Dehydration is the root cause of unwanted mouth noises, so the best defense is to stay properly hydrated. That doesn’t mean guzzling water right before you step in front of your mic — in fact, too much water intake can lead to excess mouth noises as well! Instead, ensure you are drinking enough water throughout the day. Aim to drink a minimum of eight glasses of water over the course of the day, or at least 64 ounces. Your individual needs will depend on your activity level, environment, and other lifestyle factors so be sure to adjust your intake as necessary.
When performing for an extended period of time, the sticky mouth noises are bound to return. Between auditions, remember to take small sips and keep up with your hydration to keep those clicks and pops at bay.
3. Relying on editing to fix echoes and reverberations
When it comes to editing and processing your audio files, less is more. In fact, using too much noise reduction to repair your sound can sometimes do more damage to your audio quality than leaving the original recording intact. When noise reduction is overused, the audio can become ‘hollow’ and ‘echoey,’ which is a trademark beginner voice over mistake easily recognized by clients.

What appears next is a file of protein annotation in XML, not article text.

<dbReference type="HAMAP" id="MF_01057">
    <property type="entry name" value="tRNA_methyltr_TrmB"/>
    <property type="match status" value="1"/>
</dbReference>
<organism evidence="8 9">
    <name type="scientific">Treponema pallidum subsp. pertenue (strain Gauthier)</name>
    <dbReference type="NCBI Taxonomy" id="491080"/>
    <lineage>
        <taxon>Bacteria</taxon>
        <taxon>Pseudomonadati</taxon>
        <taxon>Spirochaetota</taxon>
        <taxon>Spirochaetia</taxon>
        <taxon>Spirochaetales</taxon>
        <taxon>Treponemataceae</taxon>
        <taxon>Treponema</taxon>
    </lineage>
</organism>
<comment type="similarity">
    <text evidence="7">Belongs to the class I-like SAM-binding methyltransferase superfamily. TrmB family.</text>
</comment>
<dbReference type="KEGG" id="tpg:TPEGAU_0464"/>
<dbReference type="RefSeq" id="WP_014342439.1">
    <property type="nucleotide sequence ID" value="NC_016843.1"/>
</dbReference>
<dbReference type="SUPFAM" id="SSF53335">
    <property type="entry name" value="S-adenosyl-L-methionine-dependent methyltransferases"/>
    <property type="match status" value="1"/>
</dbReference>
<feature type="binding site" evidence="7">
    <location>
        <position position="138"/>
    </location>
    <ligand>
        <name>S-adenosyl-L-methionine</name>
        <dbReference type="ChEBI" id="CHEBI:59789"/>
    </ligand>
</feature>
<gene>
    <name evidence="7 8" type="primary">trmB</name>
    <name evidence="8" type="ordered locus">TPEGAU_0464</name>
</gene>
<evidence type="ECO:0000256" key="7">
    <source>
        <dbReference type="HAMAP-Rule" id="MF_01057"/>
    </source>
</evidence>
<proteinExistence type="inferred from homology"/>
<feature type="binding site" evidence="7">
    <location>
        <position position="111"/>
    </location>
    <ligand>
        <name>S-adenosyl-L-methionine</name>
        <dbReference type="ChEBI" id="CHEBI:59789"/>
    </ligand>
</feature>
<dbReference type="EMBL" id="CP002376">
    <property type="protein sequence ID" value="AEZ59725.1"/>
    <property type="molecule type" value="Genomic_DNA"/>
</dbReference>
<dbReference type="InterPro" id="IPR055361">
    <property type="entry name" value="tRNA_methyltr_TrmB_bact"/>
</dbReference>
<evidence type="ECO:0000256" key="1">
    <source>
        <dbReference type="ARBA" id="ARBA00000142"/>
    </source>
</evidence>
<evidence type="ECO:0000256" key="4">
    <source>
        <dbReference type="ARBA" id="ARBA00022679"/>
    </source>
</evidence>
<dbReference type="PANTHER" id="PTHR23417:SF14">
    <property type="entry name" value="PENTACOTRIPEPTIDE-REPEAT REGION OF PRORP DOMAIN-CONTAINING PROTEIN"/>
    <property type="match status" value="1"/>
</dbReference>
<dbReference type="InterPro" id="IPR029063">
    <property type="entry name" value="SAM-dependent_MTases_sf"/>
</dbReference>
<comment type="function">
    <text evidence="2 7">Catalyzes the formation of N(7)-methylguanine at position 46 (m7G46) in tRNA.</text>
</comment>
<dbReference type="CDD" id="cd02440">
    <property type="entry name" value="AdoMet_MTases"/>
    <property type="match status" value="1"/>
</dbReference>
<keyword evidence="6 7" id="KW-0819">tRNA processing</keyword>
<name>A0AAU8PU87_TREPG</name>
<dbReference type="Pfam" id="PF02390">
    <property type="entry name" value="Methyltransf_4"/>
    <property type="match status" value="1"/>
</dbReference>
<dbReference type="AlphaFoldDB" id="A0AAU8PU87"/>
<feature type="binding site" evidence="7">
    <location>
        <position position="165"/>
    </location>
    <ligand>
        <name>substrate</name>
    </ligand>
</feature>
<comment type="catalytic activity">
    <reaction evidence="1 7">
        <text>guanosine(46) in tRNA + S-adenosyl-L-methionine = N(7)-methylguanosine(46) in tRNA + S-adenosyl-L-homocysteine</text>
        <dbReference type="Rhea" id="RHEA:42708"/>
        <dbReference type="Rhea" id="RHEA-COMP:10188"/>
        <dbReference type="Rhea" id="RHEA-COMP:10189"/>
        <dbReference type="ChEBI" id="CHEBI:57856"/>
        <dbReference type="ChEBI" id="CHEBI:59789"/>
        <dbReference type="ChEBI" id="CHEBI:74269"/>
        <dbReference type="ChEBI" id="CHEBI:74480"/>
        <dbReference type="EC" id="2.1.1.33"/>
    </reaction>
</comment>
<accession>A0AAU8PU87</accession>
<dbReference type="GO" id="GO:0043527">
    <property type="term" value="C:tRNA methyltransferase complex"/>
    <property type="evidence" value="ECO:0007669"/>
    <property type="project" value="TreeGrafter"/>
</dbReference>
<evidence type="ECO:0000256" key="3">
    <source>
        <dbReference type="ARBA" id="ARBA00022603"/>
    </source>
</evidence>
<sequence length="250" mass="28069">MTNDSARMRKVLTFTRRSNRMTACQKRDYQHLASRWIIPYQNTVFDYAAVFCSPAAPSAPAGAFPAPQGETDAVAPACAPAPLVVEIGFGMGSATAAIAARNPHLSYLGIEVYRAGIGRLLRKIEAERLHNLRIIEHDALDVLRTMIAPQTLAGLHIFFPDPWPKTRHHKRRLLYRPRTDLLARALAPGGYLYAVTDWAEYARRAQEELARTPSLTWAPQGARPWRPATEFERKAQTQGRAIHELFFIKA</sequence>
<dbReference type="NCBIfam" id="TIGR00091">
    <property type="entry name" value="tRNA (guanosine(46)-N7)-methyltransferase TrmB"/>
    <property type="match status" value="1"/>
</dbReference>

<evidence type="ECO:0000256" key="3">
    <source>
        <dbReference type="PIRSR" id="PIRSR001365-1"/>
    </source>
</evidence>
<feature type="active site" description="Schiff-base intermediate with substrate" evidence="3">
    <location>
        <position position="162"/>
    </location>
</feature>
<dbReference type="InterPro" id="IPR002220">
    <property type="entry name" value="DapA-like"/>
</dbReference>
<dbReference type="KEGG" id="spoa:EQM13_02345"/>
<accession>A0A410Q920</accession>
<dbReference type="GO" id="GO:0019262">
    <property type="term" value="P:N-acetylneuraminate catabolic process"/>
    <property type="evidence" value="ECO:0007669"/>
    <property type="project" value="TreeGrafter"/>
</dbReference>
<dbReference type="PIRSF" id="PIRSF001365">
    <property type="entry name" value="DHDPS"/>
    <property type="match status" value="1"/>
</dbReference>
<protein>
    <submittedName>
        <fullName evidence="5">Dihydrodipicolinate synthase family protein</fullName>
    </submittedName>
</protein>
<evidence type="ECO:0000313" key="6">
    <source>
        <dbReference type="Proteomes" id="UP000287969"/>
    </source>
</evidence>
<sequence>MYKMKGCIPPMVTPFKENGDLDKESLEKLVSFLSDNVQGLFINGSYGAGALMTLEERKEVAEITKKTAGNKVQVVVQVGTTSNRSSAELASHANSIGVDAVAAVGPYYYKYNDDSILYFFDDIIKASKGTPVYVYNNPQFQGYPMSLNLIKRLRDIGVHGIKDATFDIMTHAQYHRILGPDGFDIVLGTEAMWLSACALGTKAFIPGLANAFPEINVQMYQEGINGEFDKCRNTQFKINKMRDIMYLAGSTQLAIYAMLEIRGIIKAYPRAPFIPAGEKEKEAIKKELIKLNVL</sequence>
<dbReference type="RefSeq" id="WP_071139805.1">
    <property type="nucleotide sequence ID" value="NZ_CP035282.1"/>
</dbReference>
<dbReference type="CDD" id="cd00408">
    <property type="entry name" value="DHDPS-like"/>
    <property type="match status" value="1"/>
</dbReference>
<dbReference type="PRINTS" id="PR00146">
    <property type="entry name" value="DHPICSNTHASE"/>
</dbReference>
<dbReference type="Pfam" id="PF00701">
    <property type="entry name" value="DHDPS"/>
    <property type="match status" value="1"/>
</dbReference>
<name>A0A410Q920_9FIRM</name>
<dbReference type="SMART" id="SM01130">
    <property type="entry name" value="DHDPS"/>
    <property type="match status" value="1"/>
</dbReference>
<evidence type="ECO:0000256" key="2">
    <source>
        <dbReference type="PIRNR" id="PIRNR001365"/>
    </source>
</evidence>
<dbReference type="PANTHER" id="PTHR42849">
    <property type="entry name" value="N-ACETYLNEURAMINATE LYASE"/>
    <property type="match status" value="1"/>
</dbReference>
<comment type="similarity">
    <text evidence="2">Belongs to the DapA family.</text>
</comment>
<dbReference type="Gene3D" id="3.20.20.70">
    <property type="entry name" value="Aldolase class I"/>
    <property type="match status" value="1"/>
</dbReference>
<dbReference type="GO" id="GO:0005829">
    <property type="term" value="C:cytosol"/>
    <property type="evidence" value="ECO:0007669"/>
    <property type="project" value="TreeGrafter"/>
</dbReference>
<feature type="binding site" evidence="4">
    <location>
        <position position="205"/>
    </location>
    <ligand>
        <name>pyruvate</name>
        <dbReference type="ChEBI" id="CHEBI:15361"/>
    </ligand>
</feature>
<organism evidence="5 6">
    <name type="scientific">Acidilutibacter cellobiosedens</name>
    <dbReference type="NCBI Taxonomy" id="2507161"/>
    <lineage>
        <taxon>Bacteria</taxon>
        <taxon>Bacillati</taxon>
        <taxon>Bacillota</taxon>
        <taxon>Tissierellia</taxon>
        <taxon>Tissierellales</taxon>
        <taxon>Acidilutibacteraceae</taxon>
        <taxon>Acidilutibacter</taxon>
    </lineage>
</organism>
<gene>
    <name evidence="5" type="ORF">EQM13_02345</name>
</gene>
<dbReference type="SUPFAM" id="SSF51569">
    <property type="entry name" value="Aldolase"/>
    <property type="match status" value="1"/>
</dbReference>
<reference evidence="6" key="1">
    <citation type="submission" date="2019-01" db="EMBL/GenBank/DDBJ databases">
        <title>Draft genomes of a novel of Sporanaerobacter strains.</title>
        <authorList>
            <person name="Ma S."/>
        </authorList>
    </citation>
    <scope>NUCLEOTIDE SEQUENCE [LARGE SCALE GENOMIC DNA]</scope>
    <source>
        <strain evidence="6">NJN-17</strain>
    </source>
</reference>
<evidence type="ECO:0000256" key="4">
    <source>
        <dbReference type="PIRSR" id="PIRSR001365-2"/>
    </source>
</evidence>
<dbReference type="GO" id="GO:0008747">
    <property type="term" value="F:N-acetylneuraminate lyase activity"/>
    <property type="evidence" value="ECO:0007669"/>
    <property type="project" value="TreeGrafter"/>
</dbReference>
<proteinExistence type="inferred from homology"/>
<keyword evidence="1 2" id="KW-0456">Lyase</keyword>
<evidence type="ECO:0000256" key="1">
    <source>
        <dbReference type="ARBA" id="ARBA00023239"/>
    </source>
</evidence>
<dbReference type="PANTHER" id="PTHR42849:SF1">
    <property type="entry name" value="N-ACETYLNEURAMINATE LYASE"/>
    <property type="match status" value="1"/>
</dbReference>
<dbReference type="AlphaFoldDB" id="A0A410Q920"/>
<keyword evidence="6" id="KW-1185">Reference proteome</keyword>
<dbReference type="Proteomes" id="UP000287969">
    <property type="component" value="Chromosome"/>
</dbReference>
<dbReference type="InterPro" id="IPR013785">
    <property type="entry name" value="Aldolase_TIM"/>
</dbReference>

To fix unwanted background noises like echoes or low humming, treat the issue at the source. The first step is to find an optimal space in your home to record, away from distractions and the sounds of daily life. A closet, office, or bedroom will do the trick. Once you have settled on your recording space, your next step is to treat it. Heavy blankets, duvets, and rugs are affordable options you likely already have in your home and can be used to drape around your recording space to treat reverb.
4. Having a poor quality demo
Your demo is your voice over resume. It’s your calling card. So when you don’t put your best foot forward in your demos, you’re bound to miss out on opportunities.
A proper voice over demo not only has clean and crisp audio but it also instantly hooks listeners and shows off your vocal skills. Working with a professional voice over coach will help prepare you to record your first demo and ensure you are hitting all the bases. These voice over professionals are a helpful resource for voice actors of all levels to unlock new skills, identify areas for improvement, and to catch other beginner voice over mistakes early on. After working with a voice over coach, you’ll be ready to record winning demos in no time.